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Sunday, March 28, 2004

Herseth and the Blogs

A while back I wrote this post on "Herseth's Risky Fundraising Pitch." I questioned whether Stephanie Herseth, Democratic candidate for the at-large congressional election in South Dakota to fill Bill Janklow's seat, was wise to be sending one message to her potential constitutents and another to liberals in the rest of the country from whom she hoped to raise money. The "pitch" in questions was this Daily Kos message from the South Dakota Democratic Party's Ben Hanten. Here's a passage referring to the FMA that I quoted back then:

I'm still disappointed that she said, "I agree with the president on this issue." But I also know that I'm not a single, pro-choice woman running in an extremely conservative sate. I also can envision the advertisements with little kids saying, "Stephanie Herseth is against our family."

This isn't California or Florida, after all. It's South Dakota - we're proud of regressive taxes, paying our teachers $19,000, Citibank and corporate agriculture. Outside of Sioux Falls, people may not even know a single gay person!

South Dakotans would sooner lynch Hillary Clinton and Diane Feinstein than ever elect them. Stephanie Herseth has managed to be a good progressive without being labeled too liberal.

At the time, I wondered whether it was perhaps unwise to be painting such a caricature of the state, lest voters there take offense. And the South Dakota Politics Blog agreed with my assessment, which was nice to see, considering my relative ignorance about state politics.

That's all by way of introduction to this Kos post that ran on Friday and was approvingly linked by Atrios. It pointed to a story in the Aberdeen News headlined "GOP criticizes Democratic House candidate's Internet fund-raising." Kos and Atrios are correct to poke fun at the GOP's calling the blogads Herseth's "secret" Internet page, which clearly it is not, but I think they miss the larger point: that Herseth is running a two-faced campaign, trying to seem reasonably conservative at home and simultaneously winking at liberals in the rest of the country that she's really on their side.

"There's a reason she's got that secret site. She doesn't want to advertise the fact she's doing this," says Jason Glodt of the state Republican Party in the article. While the site isn't "secret," Glodt's basic argument is still correct.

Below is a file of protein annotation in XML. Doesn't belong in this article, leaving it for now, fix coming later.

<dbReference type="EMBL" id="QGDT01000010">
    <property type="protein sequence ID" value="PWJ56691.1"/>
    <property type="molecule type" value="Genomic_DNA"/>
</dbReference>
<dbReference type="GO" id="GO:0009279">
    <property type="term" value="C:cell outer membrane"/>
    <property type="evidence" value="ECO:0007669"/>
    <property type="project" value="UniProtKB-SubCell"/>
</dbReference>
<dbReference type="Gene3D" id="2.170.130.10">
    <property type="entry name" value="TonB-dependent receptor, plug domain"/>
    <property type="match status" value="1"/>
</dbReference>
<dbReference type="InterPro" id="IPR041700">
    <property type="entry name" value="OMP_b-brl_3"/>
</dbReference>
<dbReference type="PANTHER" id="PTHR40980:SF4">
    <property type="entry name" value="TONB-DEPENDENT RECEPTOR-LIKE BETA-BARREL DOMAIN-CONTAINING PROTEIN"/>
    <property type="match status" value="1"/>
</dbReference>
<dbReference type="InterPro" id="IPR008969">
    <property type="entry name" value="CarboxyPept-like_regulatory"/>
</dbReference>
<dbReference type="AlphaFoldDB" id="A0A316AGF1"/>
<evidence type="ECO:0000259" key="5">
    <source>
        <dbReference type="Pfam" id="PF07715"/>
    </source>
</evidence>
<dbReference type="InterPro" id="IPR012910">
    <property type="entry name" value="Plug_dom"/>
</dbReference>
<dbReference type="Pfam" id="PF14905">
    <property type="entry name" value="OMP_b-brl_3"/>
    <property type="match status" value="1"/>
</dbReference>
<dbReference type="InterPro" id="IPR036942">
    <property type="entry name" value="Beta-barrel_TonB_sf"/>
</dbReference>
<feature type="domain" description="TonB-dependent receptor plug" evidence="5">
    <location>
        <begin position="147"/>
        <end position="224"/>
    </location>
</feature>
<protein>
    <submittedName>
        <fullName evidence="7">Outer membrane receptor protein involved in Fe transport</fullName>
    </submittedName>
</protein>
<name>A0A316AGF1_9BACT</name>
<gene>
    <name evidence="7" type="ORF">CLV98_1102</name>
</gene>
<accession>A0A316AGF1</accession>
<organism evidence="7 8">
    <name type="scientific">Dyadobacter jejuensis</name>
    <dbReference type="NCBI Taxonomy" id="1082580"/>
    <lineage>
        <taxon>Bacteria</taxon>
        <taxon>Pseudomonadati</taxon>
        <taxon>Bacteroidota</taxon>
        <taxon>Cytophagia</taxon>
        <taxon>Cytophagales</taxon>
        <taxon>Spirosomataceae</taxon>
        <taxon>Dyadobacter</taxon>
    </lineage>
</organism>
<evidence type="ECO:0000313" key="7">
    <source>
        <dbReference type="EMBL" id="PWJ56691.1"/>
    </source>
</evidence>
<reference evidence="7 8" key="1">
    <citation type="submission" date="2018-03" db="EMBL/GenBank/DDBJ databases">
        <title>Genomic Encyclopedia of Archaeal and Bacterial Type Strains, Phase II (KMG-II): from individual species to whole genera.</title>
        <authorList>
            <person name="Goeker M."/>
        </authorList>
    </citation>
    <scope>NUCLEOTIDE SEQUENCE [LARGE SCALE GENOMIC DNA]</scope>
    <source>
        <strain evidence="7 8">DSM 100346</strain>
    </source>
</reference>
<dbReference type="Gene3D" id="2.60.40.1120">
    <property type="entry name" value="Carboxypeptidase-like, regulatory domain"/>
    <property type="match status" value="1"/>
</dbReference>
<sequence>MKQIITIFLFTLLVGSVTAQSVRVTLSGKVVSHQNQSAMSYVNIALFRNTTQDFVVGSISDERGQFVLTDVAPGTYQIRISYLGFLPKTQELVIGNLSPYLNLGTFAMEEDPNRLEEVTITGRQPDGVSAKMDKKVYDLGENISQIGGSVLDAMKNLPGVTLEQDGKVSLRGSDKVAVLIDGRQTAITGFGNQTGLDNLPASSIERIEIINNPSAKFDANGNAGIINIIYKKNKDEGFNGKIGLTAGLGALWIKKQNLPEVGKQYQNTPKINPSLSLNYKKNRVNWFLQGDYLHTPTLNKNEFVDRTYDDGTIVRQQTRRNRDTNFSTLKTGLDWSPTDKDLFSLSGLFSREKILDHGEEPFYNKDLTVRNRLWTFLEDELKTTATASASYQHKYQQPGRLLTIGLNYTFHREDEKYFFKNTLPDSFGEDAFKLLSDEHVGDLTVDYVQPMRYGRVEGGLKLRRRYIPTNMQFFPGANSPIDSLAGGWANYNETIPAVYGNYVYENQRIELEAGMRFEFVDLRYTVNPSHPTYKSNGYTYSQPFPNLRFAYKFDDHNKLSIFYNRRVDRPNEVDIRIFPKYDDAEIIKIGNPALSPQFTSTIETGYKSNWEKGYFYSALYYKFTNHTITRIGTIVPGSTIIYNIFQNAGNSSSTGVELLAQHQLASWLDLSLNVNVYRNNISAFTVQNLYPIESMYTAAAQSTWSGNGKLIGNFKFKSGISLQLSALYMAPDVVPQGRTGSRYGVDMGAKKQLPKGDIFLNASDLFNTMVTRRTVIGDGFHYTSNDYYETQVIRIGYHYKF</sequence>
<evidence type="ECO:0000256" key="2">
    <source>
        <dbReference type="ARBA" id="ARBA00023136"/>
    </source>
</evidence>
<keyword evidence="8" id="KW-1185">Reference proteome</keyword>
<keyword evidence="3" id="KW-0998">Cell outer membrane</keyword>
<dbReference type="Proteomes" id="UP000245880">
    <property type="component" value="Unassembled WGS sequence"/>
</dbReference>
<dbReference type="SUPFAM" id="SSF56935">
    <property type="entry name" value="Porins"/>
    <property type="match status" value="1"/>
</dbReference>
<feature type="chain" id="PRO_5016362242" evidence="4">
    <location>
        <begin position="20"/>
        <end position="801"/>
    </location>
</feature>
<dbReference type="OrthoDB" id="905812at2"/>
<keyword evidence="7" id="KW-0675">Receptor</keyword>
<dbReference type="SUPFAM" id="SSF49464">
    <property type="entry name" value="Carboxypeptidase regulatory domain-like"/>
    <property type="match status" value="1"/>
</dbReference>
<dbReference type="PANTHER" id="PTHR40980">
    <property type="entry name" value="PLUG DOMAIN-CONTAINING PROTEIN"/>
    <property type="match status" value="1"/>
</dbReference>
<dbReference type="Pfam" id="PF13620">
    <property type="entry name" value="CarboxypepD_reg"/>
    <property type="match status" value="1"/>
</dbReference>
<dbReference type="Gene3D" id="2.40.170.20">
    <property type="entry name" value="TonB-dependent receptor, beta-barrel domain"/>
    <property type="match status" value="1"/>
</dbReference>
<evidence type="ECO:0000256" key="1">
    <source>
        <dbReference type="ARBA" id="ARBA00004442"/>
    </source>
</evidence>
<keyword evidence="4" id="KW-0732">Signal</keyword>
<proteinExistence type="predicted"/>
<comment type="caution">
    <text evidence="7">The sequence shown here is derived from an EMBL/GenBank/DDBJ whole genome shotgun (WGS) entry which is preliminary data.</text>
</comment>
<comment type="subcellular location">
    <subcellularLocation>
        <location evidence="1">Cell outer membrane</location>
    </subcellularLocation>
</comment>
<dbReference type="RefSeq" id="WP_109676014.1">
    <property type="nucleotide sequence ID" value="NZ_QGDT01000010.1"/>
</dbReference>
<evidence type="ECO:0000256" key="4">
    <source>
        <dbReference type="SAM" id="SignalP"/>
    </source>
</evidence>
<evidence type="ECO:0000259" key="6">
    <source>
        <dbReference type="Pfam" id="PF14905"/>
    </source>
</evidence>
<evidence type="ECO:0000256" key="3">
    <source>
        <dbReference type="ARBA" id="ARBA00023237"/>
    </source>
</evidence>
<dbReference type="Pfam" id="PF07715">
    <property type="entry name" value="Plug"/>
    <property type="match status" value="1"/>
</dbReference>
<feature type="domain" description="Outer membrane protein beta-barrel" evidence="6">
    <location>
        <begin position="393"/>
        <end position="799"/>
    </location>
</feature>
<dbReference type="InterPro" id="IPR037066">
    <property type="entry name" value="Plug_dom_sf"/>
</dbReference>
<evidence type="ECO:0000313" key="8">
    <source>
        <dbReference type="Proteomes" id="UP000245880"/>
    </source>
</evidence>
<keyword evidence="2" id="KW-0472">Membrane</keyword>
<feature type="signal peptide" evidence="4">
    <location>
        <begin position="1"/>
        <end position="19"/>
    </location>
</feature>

Herseth apparently has no ads running on any blogs now, but she raised thousands of dollars earlier this year from an ad on the Daily Kos site. She raised at least $21,000 in one day on that site, which features many articles and messages that criticize President Bush and other Republicans.

But after Herseth announced a month ago that she supported Bush when he called for a constitutional amendment banning gay marriage, many people posted messages on Daily Kos saying they would not contribute to her campaign.

Herseth in February released a statement that said: "I agree with the president on this issue. Marriage should be between a man and a woman."

After critical comments were posted on Daily Kos, her campaign released another statement to the blog, saying Herseth believes the issue should be left up to the states to decide under federal legislation or the ratification process for constitutional amendments.

In short, Herseth is trying to play both sides of the issue to get votes in state and money to run her campaign from out of state, and she hopes that no one notices. Glodt wants the amount of money raised from the blogads released, and so would I if I were running her opponents' campaign. Then it would be easy to say that Herseth is really a liberal using moderate's rhetoric and that her true loyalty will lie with her out-of-state financiers than with her in-state constituents.

As I wrote previously, this is a difficult tightrope the Herseth campaign is trying to walk to remain both reasonably progressive and electable in a conservative state.